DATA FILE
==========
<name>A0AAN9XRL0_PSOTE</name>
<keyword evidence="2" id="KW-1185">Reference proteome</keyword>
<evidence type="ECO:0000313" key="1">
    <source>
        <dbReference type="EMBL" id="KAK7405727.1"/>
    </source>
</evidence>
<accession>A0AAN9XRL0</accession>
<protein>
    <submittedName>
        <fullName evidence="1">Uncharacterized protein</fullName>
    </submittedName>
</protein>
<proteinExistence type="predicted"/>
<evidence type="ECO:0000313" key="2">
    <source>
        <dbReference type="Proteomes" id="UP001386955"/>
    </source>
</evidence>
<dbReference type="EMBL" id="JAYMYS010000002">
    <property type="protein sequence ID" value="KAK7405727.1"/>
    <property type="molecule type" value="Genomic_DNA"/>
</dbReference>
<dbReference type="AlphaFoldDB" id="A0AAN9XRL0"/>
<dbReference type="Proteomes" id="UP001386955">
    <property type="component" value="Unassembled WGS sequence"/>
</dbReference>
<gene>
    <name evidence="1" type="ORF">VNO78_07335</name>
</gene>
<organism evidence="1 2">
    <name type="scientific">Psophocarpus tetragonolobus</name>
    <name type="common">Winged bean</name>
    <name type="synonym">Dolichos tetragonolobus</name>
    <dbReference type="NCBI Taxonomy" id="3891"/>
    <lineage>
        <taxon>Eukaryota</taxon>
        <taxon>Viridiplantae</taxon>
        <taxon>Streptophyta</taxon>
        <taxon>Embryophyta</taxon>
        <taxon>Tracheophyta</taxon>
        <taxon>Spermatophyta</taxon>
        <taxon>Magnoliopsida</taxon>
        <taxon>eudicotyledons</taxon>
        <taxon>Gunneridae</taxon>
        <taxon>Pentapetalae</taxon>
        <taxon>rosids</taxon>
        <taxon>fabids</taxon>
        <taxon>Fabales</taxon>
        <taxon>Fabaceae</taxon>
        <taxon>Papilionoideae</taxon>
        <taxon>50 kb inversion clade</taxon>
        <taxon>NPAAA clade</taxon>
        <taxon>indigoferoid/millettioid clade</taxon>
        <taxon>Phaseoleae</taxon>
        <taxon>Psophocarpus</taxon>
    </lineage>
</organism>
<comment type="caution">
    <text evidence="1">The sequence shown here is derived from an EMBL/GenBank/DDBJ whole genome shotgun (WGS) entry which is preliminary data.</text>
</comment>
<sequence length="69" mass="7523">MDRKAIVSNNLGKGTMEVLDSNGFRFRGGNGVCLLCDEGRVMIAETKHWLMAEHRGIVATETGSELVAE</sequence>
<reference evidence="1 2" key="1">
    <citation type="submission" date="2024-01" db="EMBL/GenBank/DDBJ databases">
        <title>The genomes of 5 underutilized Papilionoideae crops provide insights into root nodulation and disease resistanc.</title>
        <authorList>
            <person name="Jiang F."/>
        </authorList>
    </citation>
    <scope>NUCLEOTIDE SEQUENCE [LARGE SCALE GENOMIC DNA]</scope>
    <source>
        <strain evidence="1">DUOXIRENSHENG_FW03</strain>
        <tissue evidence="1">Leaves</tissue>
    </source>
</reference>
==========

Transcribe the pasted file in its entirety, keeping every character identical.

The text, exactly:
<name>A0AAN9XRL0_PSOTE</name>
<keyword evidence="2" id="KW-1185">Reference proteome</keyword>
<evidence type="ECO:0000313" key="1">
    <source>
        <dbReference type="EMBL" id="KAK7405727.1"/>
    </source>
</evidence>
<accession>A0AAN9XRL0</accession>
<protein>
    <submittedName>
        <fullName evidence="1">Uncharacterized protein</fullName>
    </submittedName>
</protein>
<proteinExistence type="predicted"/>
<evidence type="ECO:0000313" key="2">
    <source>
        <dbReference type="Proteomes" id="UP001386955"/>
    </source>
</evidence>
<dbReference type="EMBL" id="JAYMYS010000002">
    <property type="protein sequence ID" value="KAK7405727.1"/>
    <property type="molecule type" value="Genomic_DNA"/>
</dbReference>
<dbReference type="AlphaFoldDB" id="A0AAN9XRL0"/>
<dbReference type="Proteomes" id="UP001386955">
    <property type="component" value="Unassembled WGS sequence"/>
</dbReference>
<gene>
    <name evidence="1" type="ORF">VNO78_07335</name>
</gene>
<organism evidence="1 2">
    <name type="scientific">Psophocarpus tetragonolobus</name>
    <name type="common">Winged bean</name>
    <name type="synonym">Dolichos tetragonolobus</name>
    <dbReference type="NCBI Taxonomy" id="3891"/>
    <lineage>
        <taxon>Eukaryota</taxon>
        <taxon>Viridiplantae</taxon>
        <taxon>Streptophyta</taxon>
        <taxon>Embryophyta</taxon>
        <taxon>Tracheophyta</taxon>
        <taxon>Spermatophyta</taxon>
        <taxon>Magnoliopsida</taxon>
        <taxon>eudicotyledons</taxon>
        <taxon>Gunneridae</taxon>
        <taxon>Pentapetalae</taxon>
        <taxon>rosids</taxon>
        <taxon>fabids</taxon>
        <taxon>Fabales</taxon>
        <taxon>Fabaceae</taxon>
        <taxon>Papilionoideae</taxon>
        <taxon>50 kb inversion clade</taxon>
        <taxon>NPAAA clade</taxon>
        <taxon>indigoferoid/millettioid clade</taxon>
        <taxon>Phaseoleae</taxon>
        <taxon>Psophocarpus</taxon>
    </lineage>
</organism>
<comment type="caution">
    <text evidence="1">The sequence shown here is derived from an EMBL/GenBank/DDBJ whole genome shotgun (WGS) entry which is preliminary data.</text>
</comment>
<sequence length="69" mass="7523">MDRKAIVSNNLGKGTMEVLDSNGFRFRGGNGVCLLCDEGRVMIAETKHWLMAEHRGIVATETGSELVAE</sequence>
<reference evidence="1 2" key="1">
    <citation type="submission" date="2024-01" db="EMBL/GenBank/DDBJ databases">
        <title>The genomes of 5 underutilized Papilionoideae crops provide insights into root nodulation and disease resistanc.</title>
        <authorList>
            <person name="Jiang F."/>
        </authorList>
    </citation>
    <scope>NUCLEOTIDE SEQUENCE [LARGE SCALE GENOMIC DNA]</scope>
    <source>
        <strain evidence="1">DUOXIRENSHENG_FW03</strain>
        <tissue evidence="1">Leaves</tissue>
    </source>
</reference>